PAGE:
Your cerebral cortex (frontal lobe) has gotten larger, which has so much to do with your conscious thought, memory, attention and perception. But with size comes a larger energy demand. Your brain is the biggest energy draw of any of your organs. It’s only 2% of your body mass but requires a whopping 20% of your glucose stores. Unlike your muscles, where excess energy is stored, the brain has to have it pumped in. That’s why after a mentally demanding task like a long, challenging flight, you’re exhausted. You weren’t moving, but your brain sure was.

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Your caveman’s brain is little concerned with energy management. What it cares about is how we assimilate and process incoming stimuli in response to the barrage of visual, audible and tactile information. Your brain has gotten bigger, but it possesses the same anatomy of our hunter-gatherer ancestors. It still processes incoming information the way we did tens of thousands of years ago. In short, we’re still programmed to survive at all costs.

The simple fact that you are reading this is proof that somewhere in your family tree’s gene pool, someone realized that it was better to run and hide from a saber tooth tiger than poke him with a sharp stick. The brain had to adapt for survival. Our “fight, flight or freeze” response is still alive and well! Think of it as your “first responder.”

Of course, that was fine when we were on the lookout for that saber-toothed beast. A complete adrenalin and cortisol dump could mean the difference between getting back to the cave or being an afternoon snack. But today’s typical daily threats are much less lethal. Unfortunately, you still process many of them as if your life depended on it. Think of the terrified public speaker. Hands and feet dripping with sweat, heart rate doubled, respiration rate tripled, vision and hearing narrowed, stomach in a knot, and all because they hold a microphone and have to toast the bride and groom. Hardly life or death, right? It’s because their inner caveman has taken control.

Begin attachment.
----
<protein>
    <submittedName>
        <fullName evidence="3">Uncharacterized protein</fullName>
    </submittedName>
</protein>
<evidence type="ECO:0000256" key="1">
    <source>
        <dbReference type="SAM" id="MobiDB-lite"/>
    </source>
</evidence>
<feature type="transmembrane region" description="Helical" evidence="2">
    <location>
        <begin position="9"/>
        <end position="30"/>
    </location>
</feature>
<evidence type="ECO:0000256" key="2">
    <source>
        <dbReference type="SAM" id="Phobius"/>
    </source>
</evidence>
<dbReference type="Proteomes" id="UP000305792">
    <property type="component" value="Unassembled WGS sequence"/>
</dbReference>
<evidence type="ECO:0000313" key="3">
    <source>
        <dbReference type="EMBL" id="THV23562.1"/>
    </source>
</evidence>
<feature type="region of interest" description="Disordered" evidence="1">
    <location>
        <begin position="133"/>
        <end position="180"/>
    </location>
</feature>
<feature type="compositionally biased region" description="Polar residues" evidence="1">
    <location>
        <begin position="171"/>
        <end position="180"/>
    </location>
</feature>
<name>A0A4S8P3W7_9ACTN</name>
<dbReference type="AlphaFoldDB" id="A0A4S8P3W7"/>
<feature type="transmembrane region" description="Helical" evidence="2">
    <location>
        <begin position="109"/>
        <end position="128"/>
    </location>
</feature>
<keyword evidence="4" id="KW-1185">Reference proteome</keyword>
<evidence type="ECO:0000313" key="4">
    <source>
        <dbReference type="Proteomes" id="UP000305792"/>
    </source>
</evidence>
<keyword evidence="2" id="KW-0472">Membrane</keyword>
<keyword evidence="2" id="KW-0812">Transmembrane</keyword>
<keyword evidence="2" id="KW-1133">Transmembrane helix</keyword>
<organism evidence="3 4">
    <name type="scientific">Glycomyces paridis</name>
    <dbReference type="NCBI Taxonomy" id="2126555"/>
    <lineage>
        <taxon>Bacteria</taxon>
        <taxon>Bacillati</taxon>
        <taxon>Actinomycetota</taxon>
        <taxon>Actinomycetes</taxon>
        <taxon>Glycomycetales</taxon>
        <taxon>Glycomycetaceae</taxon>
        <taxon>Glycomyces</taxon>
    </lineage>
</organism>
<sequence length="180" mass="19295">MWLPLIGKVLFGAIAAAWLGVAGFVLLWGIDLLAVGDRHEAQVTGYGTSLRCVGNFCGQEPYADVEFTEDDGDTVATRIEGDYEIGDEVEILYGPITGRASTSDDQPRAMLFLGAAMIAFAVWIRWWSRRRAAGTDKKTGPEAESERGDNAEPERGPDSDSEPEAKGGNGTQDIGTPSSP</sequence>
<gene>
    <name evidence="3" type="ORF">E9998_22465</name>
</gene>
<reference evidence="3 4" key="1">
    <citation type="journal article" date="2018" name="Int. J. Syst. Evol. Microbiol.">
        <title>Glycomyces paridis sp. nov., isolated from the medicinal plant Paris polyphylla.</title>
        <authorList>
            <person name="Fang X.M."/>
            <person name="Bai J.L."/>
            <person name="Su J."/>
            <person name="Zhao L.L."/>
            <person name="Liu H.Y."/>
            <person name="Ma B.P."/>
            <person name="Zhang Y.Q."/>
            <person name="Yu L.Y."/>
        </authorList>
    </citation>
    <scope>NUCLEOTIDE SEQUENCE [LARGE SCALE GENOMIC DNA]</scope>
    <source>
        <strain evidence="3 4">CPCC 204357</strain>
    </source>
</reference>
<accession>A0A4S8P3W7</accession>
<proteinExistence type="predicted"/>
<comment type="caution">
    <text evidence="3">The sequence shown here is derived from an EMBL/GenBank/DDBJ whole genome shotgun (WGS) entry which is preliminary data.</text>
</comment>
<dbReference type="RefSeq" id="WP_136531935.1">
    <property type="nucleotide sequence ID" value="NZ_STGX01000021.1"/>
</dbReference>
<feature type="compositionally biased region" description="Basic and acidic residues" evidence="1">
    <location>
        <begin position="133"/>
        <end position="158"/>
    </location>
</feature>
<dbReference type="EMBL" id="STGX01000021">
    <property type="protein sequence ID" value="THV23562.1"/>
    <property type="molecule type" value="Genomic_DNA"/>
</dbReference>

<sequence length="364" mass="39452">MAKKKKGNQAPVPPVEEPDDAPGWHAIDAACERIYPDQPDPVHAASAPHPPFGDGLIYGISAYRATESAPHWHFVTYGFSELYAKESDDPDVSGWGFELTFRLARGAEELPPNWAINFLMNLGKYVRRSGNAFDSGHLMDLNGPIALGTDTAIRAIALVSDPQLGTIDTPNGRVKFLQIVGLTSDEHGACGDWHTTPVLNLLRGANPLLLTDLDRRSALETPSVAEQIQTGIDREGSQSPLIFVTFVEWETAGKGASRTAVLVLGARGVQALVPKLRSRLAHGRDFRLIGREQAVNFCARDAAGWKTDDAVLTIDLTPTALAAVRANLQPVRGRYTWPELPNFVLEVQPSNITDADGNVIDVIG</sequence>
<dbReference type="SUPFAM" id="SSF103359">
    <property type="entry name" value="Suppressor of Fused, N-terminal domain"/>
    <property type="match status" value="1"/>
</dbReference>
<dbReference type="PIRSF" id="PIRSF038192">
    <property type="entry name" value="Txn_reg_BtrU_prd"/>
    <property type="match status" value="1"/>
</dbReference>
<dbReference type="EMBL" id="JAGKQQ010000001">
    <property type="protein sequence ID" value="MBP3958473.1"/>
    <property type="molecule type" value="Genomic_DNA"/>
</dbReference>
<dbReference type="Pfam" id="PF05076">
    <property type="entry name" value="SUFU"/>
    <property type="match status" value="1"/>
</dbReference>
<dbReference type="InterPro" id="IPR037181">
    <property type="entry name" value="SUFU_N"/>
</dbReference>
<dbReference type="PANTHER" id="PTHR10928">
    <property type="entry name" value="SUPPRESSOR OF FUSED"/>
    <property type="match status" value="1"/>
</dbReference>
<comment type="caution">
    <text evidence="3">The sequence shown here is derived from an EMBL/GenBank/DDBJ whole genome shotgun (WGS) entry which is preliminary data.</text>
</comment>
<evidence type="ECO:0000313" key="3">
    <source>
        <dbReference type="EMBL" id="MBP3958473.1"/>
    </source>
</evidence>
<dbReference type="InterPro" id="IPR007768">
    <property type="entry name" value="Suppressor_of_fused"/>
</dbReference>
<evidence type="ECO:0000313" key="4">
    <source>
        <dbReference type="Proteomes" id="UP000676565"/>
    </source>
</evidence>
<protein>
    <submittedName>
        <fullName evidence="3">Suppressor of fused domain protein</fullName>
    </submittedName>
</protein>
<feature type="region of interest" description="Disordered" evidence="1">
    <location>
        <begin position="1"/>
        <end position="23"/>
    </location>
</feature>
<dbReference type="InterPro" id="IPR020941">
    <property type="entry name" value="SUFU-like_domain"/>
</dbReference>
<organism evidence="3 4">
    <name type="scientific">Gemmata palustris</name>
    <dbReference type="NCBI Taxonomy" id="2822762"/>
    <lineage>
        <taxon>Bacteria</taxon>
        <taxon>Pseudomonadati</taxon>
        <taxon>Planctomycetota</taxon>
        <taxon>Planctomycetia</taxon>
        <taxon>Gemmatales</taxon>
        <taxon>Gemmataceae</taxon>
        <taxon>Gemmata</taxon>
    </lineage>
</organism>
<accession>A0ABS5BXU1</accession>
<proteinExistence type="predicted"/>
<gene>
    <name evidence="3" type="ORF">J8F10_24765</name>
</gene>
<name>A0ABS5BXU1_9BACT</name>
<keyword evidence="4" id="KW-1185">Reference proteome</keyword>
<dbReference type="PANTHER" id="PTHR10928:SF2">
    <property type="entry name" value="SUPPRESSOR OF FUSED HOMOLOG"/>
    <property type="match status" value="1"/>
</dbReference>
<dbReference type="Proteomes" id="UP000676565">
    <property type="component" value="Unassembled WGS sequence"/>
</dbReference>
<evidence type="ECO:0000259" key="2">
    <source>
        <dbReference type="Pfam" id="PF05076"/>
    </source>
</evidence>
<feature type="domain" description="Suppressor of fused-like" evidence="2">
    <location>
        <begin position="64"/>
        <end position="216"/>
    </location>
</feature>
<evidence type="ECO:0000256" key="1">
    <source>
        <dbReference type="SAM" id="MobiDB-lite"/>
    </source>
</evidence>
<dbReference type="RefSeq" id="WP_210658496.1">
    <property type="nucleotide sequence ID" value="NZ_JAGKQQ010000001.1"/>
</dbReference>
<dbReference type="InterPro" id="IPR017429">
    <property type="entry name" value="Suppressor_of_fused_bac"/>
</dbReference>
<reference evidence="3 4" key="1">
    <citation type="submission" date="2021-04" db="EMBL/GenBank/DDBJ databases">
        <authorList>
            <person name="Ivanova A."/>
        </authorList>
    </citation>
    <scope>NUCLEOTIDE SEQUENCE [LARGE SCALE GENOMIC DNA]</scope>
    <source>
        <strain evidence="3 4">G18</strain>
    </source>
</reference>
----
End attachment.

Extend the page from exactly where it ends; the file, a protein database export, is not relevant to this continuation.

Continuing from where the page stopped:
Why doesn’t my modern brain stop my caveman brain?

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Today’s brain is often described as two separate entities: your “modern brain” and your “prehistoric/reptilian” brain (the caveman in you). It’s a remarkable but sometimes dysfunctional partnership. Your brain contains on average 86 billion neurons, cells capable of attaching to 1,000 buddy neurons and moving information chemically and electrically at 1,000th of a second. Your limbic system resides close to your brain stem for speed of action and is directly responsible for telling your endocrine system (hormone producers) what to do and directing your nervous system and bodily functions. The disfunction happens when your modern brain doesn’t have time to get a handle on your reptilian brain; things can get out of control.

First, let’s talk about the senses you primarily experience when you fly. The most powerful, hands down, is vision. Images are sent through optic nerves and to the thalamus, your switchboard. From there, images are routed to the prefrontal cortex. There, our higher-level “executive” decisions are made, computations are crunched, and reasoning is attempted.